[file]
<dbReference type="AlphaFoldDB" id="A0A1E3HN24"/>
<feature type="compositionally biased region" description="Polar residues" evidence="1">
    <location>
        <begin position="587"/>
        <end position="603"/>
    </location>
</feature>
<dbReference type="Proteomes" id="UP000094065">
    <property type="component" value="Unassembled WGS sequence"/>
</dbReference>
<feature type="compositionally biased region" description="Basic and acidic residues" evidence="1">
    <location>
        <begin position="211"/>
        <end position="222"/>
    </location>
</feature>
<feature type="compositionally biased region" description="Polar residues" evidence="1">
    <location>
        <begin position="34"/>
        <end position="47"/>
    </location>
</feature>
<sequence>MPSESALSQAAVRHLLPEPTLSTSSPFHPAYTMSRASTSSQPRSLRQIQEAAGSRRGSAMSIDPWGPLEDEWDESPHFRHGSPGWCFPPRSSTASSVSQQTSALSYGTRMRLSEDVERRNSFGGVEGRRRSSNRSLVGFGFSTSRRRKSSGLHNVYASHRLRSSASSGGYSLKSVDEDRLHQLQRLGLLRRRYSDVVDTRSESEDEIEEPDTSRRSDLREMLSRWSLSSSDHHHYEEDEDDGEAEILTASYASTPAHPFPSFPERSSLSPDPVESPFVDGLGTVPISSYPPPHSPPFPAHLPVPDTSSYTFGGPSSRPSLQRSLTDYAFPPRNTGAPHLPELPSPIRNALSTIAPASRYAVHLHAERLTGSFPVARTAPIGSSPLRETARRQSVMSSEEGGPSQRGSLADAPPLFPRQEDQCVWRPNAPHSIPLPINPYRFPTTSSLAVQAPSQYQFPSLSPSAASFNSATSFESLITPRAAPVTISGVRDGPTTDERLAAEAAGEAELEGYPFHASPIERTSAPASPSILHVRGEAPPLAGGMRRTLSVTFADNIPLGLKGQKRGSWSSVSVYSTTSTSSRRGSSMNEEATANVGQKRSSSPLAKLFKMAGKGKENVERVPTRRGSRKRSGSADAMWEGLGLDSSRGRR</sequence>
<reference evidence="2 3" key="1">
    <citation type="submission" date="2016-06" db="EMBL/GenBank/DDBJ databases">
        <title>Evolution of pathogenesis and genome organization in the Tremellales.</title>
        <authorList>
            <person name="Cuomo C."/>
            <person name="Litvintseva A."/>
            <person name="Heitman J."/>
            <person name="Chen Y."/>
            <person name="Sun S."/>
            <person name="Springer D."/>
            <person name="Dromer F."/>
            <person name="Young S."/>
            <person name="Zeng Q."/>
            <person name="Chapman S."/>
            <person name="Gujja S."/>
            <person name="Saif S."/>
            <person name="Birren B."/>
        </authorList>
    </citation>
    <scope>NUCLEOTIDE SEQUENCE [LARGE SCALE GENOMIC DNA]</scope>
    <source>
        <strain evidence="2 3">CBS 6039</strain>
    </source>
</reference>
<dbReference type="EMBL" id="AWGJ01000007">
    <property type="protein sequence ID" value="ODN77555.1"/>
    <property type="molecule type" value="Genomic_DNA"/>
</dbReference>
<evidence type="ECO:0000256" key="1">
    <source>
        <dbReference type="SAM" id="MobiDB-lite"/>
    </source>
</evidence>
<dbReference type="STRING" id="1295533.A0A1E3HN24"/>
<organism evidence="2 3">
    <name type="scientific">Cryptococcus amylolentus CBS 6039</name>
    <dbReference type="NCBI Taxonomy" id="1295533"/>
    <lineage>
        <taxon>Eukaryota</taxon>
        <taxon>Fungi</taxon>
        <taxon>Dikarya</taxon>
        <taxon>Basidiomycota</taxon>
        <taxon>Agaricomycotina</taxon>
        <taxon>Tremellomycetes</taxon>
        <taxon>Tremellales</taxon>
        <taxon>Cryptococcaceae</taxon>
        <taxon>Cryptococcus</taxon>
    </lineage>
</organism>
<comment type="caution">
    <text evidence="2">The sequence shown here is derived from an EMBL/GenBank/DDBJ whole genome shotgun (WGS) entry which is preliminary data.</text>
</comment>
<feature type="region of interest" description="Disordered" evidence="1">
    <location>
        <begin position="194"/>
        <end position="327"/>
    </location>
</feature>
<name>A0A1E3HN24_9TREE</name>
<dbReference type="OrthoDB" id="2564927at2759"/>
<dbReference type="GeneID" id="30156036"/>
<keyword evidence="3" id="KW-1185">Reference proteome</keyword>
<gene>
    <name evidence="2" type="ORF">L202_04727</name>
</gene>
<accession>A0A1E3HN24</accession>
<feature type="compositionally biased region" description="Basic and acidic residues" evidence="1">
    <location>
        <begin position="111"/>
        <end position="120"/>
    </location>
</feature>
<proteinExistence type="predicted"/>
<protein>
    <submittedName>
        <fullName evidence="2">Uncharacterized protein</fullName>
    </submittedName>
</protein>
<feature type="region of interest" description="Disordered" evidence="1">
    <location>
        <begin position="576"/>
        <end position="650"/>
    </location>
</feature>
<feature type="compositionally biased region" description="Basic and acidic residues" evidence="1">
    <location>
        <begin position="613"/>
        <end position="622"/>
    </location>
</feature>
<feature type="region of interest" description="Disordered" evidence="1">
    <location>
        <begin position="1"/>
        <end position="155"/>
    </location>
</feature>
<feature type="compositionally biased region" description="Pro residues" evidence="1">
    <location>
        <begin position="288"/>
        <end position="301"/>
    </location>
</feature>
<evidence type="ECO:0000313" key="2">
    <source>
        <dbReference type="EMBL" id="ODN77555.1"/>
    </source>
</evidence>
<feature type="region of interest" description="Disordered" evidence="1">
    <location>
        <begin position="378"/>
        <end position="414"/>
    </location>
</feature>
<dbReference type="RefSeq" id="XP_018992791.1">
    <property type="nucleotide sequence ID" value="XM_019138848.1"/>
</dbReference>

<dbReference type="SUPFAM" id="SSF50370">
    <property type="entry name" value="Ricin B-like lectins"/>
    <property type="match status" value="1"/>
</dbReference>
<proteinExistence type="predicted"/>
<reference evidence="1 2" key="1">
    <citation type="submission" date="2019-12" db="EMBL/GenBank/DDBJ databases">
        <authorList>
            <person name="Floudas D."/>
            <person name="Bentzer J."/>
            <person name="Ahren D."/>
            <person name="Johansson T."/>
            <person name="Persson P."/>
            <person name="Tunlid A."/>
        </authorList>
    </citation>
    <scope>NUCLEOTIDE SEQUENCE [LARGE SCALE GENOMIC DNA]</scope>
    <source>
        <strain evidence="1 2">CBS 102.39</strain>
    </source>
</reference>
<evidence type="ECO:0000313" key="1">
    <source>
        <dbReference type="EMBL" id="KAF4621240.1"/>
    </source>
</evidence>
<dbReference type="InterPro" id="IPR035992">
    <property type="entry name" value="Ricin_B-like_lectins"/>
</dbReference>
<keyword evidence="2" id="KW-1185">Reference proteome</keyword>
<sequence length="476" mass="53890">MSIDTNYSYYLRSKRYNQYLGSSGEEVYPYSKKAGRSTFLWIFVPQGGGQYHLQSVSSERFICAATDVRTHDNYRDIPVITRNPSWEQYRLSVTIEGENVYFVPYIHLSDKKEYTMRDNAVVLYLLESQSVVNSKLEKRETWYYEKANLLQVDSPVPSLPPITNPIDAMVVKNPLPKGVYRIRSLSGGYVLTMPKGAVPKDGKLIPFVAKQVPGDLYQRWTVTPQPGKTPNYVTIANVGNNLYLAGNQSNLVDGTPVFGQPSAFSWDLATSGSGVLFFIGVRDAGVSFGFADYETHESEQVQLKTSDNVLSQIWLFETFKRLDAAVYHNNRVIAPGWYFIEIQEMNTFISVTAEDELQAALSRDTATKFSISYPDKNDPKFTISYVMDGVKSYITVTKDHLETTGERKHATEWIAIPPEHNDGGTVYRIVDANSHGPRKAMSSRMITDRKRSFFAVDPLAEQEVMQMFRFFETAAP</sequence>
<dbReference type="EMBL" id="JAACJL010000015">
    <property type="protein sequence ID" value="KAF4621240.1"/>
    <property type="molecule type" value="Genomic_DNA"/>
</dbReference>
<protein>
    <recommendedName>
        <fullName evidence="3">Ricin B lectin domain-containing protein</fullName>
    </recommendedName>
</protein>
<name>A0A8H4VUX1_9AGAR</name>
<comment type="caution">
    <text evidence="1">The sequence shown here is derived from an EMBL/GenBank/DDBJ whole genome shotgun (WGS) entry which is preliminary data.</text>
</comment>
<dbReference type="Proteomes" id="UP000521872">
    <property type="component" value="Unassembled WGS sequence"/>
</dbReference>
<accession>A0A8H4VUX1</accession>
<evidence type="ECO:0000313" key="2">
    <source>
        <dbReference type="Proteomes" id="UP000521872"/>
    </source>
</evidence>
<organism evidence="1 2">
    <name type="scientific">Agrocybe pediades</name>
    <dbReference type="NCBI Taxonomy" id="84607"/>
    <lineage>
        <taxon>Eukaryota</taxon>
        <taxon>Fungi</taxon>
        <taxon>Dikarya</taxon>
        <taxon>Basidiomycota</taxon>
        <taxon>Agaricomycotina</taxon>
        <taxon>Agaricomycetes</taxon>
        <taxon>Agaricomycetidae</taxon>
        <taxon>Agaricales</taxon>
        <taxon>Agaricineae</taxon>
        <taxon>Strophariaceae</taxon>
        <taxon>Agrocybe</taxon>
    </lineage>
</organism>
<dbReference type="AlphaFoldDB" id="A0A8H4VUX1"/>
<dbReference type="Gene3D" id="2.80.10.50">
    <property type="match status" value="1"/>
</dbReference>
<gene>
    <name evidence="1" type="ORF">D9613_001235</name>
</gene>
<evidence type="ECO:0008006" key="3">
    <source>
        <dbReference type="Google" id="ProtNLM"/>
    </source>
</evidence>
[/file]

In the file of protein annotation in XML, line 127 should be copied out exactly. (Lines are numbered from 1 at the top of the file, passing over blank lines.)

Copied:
    <source>